Summer 2020 has been very different for the typical teenager. With exams cancelled and no prom, festivals or holidays, youngsters from South Shields have instead turned their time to support Covid-19 relief projects across the borough.
Pledging their time with NCS (National Citizen Service), teams of teenagers have been volunteering in parks across the area, collecting litter, creating bird boxes and carrying out nature surveys where they’ve been logging rare plants.
It’s all part of NCS’ ‘Keep Doing Good’ programme, where they can organise their own projects and help support organisations such as food banks, care homes and charities, who all need extra help right now. Supported by NCS delivery partner Headliners in South Tyneside, local teams have been hard at work in Temple Park and West Park.
16 year old Georgia Burdis, from South Shields, said: “The work we’re doing in the parks will benefit every age group. We’ve seen everyone from toddlers and families to elderly members of the community using the space, which was a safe place to reflect for many during lockdown.
“It’s really opened my eyes up to how much litter is in our community spaces. It’s easy to do something about it and keep our parks looking good and keep them open as somewhere to benefit physical and mental health.”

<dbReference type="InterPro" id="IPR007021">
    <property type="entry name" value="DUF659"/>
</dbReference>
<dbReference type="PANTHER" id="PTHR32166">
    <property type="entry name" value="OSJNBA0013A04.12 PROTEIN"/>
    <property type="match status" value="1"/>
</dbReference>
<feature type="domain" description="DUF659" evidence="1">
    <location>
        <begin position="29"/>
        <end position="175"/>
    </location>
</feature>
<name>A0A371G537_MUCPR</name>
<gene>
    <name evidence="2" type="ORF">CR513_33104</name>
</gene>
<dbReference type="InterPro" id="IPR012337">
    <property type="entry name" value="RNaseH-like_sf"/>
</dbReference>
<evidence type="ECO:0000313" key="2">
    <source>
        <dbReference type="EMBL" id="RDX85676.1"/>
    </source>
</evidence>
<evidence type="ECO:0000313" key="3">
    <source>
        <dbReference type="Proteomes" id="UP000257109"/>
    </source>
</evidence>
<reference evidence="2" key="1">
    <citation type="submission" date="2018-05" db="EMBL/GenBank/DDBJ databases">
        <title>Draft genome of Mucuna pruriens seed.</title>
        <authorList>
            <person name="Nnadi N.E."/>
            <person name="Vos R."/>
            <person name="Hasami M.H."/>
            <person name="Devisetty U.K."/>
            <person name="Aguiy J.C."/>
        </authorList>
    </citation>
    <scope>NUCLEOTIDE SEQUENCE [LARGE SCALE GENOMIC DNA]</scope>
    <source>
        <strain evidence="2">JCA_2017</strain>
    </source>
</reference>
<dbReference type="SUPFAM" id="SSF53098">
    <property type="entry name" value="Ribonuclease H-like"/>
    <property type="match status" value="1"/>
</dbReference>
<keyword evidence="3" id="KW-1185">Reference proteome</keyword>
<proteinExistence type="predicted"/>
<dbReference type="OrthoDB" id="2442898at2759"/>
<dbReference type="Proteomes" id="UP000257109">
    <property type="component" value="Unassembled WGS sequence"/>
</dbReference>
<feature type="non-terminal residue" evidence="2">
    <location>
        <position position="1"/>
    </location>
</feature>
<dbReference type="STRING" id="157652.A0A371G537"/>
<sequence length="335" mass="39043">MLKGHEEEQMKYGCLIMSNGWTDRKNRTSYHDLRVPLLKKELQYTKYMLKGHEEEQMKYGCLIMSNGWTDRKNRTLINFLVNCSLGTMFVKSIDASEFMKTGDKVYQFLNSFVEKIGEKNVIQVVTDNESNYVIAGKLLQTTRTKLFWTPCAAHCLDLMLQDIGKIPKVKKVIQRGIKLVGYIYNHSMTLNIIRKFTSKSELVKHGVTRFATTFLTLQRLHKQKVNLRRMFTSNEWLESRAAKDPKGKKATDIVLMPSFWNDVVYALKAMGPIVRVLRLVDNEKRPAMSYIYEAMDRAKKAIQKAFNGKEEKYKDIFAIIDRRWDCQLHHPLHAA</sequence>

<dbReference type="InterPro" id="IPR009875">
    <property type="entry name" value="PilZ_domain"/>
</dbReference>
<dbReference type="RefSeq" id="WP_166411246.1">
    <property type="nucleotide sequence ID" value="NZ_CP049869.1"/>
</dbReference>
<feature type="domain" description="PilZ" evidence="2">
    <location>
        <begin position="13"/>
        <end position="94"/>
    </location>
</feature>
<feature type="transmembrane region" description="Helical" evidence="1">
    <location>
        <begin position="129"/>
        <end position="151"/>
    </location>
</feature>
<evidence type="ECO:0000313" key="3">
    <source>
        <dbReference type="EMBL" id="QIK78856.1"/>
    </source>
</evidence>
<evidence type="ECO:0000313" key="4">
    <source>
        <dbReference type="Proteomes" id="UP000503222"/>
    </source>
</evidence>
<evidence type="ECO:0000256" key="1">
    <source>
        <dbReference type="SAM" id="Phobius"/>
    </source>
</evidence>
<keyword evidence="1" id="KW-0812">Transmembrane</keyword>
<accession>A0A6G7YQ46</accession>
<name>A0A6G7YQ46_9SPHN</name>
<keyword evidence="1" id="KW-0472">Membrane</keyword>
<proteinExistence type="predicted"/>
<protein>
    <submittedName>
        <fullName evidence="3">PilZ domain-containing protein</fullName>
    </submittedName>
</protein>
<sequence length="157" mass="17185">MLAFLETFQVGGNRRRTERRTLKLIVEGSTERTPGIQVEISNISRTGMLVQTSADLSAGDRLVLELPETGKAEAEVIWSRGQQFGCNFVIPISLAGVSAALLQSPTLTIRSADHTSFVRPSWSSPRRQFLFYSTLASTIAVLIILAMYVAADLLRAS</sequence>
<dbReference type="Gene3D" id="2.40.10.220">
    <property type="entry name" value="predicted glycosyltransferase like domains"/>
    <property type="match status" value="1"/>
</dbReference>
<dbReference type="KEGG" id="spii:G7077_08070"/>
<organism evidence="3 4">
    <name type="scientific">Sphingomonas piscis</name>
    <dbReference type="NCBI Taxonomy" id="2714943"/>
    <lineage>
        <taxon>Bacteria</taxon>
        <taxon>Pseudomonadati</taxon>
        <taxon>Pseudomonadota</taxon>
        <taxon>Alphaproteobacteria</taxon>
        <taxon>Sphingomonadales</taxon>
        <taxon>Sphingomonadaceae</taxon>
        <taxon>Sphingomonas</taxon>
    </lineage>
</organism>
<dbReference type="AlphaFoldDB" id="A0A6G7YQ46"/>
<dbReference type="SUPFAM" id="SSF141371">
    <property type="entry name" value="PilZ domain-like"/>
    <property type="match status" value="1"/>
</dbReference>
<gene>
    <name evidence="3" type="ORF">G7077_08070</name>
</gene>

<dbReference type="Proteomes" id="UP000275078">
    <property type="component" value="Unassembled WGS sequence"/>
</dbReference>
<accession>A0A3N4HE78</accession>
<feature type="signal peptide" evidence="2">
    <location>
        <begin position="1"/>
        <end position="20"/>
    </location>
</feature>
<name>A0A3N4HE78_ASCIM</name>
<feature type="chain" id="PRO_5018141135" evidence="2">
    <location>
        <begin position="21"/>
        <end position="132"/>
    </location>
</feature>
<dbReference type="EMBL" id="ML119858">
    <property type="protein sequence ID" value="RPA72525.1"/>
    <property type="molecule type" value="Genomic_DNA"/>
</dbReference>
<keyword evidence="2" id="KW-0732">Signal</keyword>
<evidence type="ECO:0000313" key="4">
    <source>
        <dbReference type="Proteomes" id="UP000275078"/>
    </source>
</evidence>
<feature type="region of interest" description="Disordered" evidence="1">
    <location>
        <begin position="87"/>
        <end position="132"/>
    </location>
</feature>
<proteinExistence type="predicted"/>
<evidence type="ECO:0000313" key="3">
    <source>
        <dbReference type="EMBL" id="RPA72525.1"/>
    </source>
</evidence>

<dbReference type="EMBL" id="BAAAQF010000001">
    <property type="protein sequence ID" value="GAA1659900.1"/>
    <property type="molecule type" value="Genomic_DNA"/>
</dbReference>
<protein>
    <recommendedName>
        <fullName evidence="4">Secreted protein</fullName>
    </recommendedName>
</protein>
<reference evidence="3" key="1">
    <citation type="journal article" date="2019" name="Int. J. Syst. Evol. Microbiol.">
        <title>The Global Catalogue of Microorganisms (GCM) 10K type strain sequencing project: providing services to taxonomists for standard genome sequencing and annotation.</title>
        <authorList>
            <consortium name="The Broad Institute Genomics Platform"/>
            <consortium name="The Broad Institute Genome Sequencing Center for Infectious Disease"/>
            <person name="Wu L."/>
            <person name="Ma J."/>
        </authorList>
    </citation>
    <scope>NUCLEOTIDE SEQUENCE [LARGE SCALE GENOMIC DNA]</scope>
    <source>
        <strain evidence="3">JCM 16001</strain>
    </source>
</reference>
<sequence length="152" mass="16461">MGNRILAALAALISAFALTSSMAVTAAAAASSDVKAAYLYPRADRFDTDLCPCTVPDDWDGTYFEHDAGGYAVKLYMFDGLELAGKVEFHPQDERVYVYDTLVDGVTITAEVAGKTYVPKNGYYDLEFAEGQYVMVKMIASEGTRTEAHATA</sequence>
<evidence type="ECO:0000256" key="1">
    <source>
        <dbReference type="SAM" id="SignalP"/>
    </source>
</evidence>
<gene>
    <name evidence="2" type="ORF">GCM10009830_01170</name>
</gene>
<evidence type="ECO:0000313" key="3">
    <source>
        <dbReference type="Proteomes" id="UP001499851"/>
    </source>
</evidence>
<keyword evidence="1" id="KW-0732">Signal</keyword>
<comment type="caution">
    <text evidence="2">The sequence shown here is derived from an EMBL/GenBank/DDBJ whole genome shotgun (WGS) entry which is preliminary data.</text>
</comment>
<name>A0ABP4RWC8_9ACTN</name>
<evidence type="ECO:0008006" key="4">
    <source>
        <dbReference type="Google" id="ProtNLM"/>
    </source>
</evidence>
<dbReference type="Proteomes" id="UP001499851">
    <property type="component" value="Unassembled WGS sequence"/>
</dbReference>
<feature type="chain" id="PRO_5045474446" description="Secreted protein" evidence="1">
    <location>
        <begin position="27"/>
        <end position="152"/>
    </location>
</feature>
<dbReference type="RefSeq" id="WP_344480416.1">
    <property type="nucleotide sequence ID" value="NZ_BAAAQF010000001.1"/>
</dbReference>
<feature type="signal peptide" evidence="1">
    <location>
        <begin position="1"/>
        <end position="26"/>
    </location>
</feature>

16 year old Katie Slater, from South Shields, said: “I was eager to help my local community and support in the recovery post lockdown. I really enjoyed learning photography skills to help raise awareness of local issues, taking part in team-building games and working in a team with new people. I’ve picked up lots of skills.”
Holly Ayrton, Youth Worker at Groundwork South and North Tyneside, who runs the Future Proof Parks project, said:
“During lockdown we found that our volunteers, particularly the older members of the team, were shielding, so we weren’t able to get through the usual amount of activity.
“It’s great to have an influx of teenagers helping out. They can get into overgrown areas easily, behind hedgerows and can cover a lot of ground. They quickly understand the technology needed for our nature surveys too. It is really amazing to see the impact that a group of young people can make in their community – they’ve been able to quickly transform our parks.”
Sam Laing, NCS Project Manager at Headliners, said: “I’m amazed by what teenagers of South Tyneside have been able to achieve this summer. After having their summer plans halted they’ve regrouped with a real No We Can attitude and made a real difference to the community spaces that we all enjoy.”
In the autumn there will be another chance for teenagers to get involved in NCS programmes. Visit wearencs.com for more information.